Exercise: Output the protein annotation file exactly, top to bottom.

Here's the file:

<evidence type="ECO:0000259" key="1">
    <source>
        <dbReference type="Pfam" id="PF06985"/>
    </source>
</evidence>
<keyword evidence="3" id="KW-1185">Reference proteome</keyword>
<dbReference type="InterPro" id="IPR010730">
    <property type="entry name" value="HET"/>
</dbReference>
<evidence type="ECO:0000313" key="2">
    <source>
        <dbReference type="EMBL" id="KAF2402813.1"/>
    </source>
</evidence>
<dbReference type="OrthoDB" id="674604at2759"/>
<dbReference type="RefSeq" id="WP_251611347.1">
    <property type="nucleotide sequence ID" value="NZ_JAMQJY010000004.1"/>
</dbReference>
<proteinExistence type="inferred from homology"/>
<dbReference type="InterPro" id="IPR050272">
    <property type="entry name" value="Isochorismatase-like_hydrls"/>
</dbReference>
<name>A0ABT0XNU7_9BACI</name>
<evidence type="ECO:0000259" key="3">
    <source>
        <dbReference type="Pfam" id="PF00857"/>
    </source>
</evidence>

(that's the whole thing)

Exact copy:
<evidence type="ECO:0000259" key="1">
    <source>
        <dbReference type="Pfam" id="PF06985"/>
    </source>
</evidence>
<keyword evidence="3" id="KW-1185">Reference proteome</keyword>
<dbReference type="InterPro" id="IPR010730">
    <property type="entry name" value="HET"/>
</dbReference>
<evidence type="ECO:0000313" key="2">
    <source>
        <dbReference type="EMBL" id="KAF2402813.1"/>
    </source>
</evidence>
<dbReference type="OrthoDB" id="674604at2759"/>
<dbReference type="RefSeq" id="WP_251611347.1">
    <property type="nucleotide sequence ID" value="NZ_JAMQJY010000004.1"/>
</dbReference>
<proteinExistence type="inferred from homology"/>
<dbReference type="InterPro" id="IPR050272">
    <property type="entry name" value="Isochorismatase-like_hydrls"/>
</dbReference>
<name>A0ABT0XNU7_9BACI</name>
<evidence type="ECO:0000259" key="3">
    <source>
        <dbReference type="Pfam" id="PF00857"/>
    </source>
</evidence>